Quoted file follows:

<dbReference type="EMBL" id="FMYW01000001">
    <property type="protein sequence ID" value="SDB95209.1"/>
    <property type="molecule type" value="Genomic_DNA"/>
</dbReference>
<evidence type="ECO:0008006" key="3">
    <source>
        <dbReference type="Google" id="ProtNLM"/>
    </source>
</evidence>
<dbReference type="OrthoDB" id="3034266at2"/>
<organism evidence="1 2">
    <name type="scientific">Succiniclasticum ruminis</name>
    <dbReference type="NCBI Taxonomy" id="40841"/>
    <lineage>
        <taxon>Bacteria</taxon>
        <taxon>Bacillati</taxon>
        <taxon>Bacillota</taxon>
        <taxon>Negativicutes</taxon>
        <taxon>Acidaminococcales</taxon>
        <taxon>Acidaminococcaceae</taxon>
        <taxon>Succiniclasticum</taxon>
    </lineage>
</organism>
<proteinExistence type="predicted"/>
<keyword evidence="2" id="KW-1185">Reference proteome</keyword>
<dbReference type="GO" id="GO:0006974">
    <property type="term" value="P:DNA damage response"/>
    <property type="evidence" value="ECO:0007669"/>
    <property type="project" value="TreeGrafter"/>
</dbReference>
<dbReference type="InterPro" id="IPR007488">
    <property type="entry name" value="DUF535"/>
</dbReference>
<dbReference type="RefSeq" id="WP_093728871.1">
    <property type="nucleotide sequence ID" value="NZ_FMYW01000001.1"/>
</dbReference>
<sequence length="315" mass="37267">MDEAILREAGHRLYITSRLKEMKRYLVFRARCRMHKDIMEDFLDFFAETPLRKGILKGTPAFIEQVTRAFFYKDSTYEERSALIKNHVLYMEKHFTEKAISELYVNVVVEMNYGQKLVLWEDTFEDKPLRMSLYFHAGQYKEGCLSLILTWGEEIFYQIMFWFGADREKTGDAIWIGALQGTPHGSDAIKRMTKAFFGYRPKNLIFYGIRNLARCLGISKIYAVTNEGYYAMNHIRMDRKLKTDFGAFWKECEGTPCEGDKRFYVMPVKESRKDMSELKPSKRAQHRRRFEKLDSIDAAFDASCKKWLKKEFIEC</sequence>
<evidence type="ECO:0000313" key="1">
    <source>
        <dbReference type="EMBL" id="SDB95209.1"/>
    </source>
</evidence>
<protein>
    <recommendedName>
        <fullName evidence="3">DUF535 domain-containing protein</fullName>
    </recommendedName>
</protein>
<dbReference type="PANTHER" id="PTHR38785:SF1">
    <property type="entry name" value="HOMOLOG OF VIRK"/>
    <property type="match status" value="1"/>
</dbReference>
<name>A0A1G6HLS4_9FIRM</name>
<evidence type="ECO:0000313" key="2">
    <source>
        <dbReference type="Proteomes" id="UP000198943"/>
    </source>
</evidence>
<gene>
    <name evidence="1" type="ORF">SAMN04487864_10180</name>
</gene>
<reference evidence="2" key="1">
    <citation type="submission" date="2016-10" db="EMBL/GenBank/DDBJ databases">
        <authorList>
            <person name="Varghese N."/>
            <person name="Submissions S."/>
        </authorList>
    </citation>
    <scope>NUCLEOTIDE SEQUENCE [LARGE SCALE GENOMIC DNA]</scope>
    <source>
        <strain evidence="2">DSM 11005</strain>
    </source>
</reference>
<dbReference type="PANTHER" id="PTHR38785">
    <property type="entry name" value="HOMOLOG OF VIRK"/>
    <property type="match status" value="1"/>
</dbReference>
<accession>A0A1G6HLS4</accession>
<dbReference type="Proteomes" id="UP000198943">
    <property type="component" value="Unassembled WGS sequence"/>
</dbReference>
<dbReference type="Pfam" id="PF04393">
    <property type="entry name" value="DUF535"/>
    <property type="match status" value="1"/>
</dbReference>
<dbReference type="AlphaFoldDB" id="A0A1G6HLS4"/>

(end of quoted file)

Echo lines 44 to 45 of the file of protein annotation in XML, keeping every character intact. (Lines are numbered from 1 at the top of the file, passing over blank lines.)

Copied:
    <recommendedName>
        <fullName evidence="3">DUF535 domain-containing protein</fullName>